30-second summary

  • Despite the risks of failure, governments around the world still continue to embark on “transformation” projects. But why?
  • Transformations are underpinned by the desire of political leaders to achieve an impact, as well as the need to adapt to disruptions such as rising citizen expectations, digital advances and megatrends such as demographic changes. 
  • While offering no guarantee, governments should focus on vision, planning, and implementation. If they do so, successful transformations are more likely to occur.

Look, I’m French. I know first-hand how difficult it can be for organisations to transform. President Macron knows too. His proposed reforms have run into widespread protests of late – a perhaps inevitable consequence of the scale and depth of his programme.

Yet governments – not just Macron’s but around the world – still repeatedly embark on this torturous journey, one pockmarked by challenges and pitfalls, dangers and downsides. So, why do they persist in doing so?

Transformations – why bother?

Partly, it comes down to old fashioned political ego. Leaders of any political stripe want to be seen to have made an impact. Not for them the peace and quiet of the status quo, accomplishing the big and bold offers the prestige that will see them take pride of place in the history books and, perhaps, ease their future re-elections.

But it also comes down to the disruptions that we’ve all become accustomed to. Better and more citizen-centric services? Check. Ageing populations? Check. Growing cities? Check. Artificial intelligence and digital advances? Check. Any one of these puts pressure on government, let alone all at the same time – no wonder public sectors have had to adapt to this changing environment. To do nothing would be a betrayal of their citizens.

But what do we actually mean by “transformation”? It’s one of those terms which means different things to different people.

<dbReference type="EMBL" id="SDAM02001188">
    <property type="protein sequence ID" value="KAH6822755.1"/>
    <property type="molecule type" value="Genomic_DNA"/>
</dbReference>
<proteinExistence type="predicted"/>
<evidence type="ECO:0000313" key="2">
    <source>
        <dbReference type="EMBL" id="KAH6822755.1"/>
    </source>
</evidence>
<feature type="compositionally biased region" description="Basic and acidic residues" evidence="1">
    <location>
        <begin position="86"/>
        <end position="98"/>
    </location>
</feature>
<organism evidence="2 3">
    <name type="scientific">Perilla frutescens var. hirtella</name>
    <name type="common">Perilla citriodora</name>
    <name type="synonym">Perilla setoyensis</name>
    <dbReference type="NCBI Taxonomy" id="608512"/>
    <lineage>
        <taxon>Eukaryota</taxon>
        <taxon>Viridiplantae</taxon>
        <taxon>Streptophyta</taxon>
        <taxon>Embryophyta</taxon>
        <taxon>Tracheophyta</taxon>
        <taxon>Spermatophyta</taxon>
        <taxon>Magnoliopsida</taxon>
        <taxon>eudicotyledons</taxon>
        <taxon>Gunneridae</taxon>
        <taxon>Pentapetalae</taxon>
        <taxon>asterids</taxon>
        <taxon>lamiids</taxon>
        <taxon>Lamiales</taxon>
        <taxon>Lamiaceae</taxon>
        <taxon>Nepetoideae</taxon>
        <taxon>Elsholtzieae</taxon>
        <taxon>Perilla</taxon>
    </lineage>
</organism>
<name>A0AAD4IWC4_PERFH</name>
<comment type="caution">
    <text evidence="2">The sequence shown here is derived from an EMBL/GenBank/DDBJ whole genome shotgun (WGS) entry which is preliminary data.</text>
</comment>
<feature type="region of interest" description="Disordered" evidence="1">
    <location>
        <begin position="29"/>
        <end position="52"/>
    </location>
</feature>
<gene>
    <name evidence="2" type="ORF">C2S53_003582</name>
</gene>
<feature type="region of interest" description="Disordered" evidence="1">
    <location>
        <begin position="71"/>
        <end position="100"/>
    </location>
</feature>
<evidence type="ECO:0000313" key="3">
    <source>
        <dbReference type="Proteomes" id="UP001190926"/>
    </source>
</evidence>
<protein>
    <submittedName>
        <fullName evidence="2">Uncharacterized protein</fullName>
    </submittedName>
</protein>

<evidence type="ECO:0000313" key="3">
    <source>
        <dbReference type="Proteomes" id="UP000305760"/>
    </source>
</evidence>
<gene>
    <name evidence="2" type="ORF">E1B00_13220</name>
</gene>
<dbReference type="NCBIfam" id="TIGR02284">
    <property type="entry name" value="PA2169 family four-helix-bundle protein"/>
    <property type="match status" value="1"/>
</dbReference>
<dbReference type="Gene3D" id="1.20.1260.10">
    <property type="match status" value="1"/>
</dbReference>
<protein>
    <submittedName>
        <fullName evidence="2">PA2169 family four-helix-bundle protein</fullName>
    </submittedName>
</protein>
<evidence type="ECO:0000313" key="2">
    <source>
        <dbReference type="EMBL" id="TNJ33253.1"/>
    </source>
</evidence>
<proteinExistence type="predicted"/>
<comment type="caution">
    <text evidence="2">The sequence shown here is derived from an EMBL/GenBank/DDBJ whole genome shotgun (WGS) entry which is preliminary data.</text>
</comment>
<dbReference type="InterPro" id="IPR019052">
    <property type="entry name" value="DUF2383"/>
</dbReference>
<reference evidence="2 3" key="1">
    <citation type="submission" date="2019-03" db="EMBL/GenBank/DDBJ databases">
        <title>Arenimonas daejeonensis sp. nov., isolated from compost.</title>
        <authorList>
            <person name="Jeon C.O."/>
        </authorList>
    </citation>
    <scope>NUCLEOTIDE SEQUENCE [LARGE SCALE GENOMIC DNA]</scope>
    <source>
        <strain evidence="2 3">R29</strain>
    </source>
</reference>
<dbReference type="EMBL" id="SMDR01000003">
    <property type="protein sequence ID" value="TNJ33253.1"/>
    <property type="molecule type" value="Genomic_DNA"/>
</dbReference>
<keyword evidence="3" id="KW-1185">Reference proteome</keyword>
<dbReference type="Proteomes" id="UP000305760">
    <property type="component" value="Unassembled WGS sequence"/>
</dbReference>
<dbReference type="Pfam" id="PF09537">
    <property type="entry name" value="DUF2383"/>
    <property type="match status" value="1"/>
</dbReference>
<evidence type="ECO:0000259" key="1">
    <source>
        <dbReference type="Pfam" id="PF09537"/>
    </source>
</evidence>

For me, there are three main features to a transformation. Firstly, it involves a fundamental reset of public policy. Secondly, it is cross-issue and affects the way services are delivered to the citizen. And thirdly, it involves long-term change if it is in a small scope it can’t be considered a real transformation.

Transformations: public vs private

Comparing transformations in government and in business is complex. There are a number of similarities but the short answer is that it harder in government.

This is because policymakers have a larger and more complex landscape to manage, one that incorporates local government, Parliament, government agencies, NGOs, the media and so on. Clear objectives are also harder to set because you can have conflicting policies to take into account – it doesn’t come down to the bottom line, as it is in the private sector.

Then there is the prevalence of silos that exist between ministries and agencies because very often they can report to different ministers. Realignment is difficult because of the complexity of political life. And last but not least, when you work for the public sector you cannot drop the citizens who are the most difficult to manage. A private sector can decide it is not going to serve a segment of the population because it is too difficult or complex or expensive, but of course you cannot do this in the public sector and this is a challenge for all governments.